Menacing, an action that knowingly instills fear of bodily harm in a victim, may or may not include physical contact. The method used to make someone else afraid can determine the severity of a menacing charge and may lead to charges for additional offenses. For instance, a stalker is likely to experience fewer consequences than someone who brandishes a weapon.
A former football player for the University of Colorado Boulder was arrested last winter at a party. The man allegedly choked a female party guest. Investigators used a Taser to control the ex-athlete when the man attempted to resist arrest and struck and slightly injured a police officer in the process.
Heading toward a November trial, the 20-year-old man was facing two second-degree assault charges – felonies – and several misdemeanors, including underage alcohol possession and charges related to the arrest scuffle. Most of the charges and a bond violation charge were dismissed. The man recently reached an agreement with prosecutors to plead guilty to a lesser third-degree assault charge and Class 5 felony menacing, the most serious menacing charge.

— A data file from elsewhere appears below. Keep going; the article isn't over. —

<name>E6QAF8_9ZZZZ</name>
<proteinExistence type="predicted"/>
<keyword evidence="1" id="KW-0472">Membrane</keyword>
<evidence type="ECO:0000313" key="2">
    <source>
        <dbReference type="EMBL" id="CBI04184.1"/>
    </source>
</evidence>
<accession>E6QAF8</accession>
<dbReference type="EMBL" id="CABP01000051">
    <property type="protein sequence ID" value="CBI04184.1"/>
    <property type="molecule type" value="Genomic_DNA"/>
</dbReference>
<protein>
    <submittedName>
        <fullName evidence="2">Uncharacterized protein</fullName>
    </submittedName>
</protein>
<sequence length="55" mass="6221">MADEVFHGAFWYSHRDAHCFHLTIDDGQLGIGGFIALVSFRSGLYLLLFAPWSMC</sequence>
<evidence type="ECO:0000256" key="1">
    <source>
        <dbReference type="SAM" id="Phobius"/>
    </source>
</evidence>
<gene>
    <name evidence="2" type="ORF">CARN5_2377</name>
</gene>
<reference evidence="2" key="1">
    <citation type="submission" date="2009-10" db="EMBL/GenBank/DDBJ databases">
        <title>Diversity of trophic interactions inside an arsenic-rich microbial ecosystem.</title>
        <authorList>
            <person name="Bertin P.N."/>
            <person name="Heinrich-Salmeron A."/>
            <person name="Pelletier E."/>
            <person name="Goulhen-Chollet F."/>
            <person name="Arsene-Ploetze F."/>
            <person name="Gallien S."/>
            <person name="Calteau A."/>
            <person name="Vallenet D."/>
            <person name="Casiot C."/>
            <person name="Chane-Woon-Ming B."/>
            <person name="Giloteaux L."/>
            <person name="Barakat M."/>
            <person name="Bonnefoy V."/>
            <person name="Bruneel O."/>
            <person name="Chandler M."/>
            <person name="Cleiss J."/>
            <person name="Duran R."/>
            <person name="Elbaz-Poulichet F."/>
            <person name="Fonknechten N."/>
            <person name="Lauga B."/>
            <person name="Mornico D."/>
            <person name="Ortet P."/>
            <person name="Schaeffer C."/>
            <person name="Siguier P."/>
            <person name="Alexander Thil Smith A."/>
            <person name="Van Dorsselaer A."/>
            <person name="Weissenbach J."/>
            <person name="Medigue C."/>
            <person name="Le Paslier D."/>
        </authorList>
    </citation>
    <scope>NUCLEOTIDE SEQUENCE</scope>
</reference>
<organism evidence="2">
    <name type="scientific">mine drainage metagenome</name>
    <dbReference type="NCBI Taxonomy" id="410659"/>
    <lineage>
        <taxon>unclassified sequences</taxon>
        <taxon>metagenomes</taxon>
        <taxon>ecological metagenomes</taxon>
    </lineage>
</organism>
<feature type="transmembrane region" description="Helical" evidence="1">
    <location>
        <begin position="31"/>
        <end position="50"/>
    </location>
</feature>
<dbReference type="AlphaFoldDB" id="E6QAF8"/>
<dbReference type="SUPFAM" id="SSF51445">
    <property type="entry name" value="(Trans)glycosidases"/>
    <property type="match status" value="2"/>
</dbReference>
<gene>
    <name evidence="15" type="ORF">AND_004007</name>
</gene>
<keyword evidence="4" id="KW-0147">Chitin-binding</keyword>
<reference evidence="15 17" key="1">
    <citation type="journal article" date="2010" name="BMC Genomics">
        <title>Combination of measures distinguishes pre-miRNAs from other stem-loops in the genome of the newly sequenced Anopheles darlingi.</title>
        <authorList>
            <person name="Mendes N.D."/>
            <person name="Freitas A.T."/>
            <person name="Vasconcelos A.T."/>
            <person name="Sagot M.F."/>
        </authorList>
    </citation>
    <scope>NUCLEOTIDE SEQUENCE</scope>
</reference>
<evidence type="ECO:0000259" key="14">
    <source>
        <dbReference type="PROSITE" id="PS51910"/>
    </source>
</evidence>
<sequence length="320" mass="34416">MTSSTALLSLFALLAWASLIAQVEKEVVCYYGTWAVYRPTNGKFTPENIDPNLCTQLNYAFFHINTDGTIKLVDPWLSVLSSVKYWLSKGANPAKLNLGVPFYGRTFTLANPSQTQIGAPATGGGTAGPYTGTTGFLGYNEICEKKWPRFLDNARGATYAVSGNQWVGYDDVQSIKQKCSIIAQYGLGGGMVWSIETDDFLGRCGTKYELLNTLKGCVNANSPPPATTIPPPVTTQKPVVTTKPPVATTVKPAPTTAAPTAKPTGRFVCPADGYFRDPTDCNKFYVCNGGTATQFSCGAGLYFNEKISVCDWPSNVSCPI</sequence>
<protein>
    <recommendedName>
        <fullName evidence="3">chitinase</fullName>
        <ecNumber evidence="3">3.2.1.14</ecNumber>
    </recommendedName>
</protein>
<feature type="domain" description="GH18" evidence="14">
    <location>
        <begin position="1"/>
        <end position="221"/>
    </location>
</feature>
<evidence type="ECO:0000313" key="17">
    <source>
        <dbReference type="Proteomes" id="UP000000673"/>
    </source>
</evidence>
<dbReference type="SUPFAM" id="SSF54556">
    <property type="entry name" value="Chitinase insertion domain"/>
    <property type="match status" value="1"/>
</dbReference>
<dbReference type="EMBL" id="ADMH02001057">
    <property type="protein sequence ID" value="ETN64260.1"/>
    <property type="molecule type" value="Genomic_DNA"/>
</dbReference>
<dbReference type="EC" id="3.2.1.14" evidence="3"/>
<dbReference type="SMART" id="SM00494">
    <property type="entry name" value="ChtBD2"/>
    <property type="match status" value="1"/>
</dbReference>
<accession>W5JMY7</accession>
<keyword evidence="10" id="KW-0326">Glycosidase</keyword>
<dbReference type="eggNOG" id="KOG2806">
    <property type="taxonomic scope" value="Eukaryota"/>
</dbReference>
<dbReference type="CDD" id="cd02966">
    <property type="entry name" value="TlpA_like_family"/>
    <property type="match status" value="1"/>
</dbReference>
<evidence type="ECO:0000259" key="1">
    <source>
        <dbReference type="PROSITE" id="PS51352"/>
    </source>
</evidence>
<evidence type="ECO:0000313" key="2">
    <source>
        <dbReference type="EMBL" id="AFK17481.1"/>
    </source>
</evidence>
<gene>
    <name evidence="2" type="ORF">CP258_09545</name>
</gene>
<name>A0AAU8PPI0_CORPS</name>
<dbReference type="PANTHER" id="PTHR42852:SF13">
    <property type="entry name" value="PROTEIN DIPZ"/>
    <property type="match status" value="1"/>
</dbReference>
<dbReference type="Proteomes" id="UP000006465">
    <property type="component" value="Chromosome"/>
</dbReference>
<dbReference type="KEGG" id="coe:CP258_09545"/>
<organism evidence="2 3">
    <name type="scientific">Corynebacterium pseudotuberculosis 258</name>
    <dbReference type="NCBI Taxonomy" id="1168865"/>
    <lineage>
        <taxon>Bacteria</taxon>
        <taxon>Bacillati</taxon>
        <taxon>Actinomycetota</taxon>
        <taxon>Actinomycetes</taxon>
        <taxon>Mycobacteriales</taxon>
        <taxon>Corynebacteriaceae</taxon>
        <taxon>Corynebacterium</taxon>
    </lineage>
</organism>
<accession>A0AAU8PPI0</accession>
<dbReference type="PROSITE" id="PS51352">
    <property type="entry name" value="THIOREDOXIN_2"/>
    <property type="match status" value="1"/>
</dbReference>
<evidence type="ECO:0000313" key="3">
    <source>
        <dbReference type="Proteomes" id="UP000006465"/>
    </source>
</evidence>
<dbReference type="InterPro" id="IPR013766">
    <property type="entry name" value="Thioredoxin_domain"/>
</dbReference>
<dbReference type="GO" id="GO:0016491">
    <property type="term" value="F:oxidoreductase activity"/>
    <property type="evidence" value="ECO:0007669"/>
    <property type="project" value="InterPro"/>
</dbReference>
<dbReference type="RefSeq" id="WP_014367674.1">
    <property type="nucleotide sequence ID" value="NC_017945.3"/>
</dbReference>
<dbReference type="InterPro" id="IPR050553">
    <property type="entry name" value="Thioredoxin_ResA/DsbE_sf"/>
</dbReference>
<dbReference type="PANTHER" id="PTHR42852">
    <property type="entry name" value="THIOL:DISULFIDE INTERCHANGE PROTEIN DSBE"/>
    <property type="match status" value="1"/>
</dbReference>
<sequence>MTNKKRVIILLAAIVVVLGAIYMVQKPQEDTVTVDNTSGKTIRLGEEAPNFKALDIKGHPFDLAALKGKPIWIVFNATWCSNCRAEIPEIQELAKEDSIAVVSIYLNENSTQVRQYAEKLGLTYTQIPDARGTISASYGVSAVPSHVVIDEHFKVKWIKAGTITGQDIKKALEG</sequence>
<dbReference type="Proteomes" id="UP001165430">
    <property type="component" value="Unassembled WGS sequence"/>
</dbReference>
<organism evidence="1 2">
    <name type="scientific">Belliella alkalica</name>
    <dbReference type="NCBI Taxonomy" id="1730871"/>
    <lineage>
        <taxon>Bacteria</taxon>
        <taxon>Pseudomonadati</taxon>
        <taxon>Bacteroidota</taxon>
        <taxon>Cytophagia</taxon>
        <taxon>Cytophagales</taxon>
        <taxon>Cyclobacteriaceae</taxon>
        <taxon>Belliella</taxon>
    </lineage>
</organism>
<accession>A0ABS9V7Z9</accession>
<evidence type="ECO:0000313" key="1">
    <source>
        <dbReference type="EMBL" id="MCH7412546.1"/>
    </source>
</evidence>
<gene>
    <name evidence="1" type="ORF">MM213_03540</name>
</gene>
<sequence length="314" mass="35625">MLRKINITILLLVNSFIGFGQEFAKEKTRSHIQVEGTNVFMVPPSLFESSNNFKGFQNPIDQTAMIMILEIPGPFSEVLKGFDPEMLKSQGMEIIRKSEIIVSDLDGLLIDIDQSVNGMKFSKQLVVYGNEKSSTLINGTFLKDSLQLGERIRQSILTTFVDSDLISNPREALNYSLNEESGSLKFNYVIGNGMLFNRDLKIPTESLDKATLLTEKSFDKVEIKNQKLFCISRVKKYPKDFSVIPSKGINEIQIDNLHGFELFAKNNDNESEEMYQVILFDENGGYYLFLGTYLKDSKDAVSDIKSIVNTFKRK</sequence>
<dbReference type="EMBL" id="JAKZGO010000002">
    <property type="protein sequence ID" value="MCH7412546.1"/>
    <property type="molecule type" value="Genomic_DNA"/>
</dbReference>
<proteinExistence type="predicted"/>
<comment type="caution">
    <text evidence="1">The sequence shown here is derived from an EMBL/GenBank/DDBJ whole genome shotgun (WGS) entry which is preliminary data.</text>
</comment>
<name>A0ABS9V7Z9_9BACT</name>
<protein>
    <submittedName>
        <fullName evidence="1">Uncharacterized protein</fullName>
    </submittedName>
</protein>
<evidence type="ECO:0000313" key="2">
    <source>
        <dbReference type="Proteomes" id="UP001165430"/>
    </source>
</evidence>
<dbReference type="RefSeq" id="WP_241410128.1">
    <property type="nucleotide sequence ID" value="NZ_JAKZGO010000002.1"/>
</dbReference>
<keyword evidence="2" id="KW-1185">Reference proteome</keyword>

The former member of the Colorado Buffaloes defensive back was sentenced to a 180-day jail term. He received a conditional deferred sentence for the felony charge. Instead of two years’ imprisonment, the defendant will be evaluated and treated for anger and substance abuse issues.
Colorado judges are aware long incarceration is often not a suitable solution for defendants with physical and mental health issues. Medical or psychological treatment is a positive step that may prevent recidivism. Governments also see this as a money saver, since it’s often cheaper to treat defendants than it is to imprison them.
Criminal defense attorneys can help guide prosecutors and courts to treatment rather than punishment decisions. The possibility of obtaining an alternate sentence depends upon the charges, circumstances of the case and the negotiating skills of a defendant’s lawyer.
Source: Daily Camera, “Former student sentenced to 180 days in jail” Mitchell Byars, Aug. 18, 2014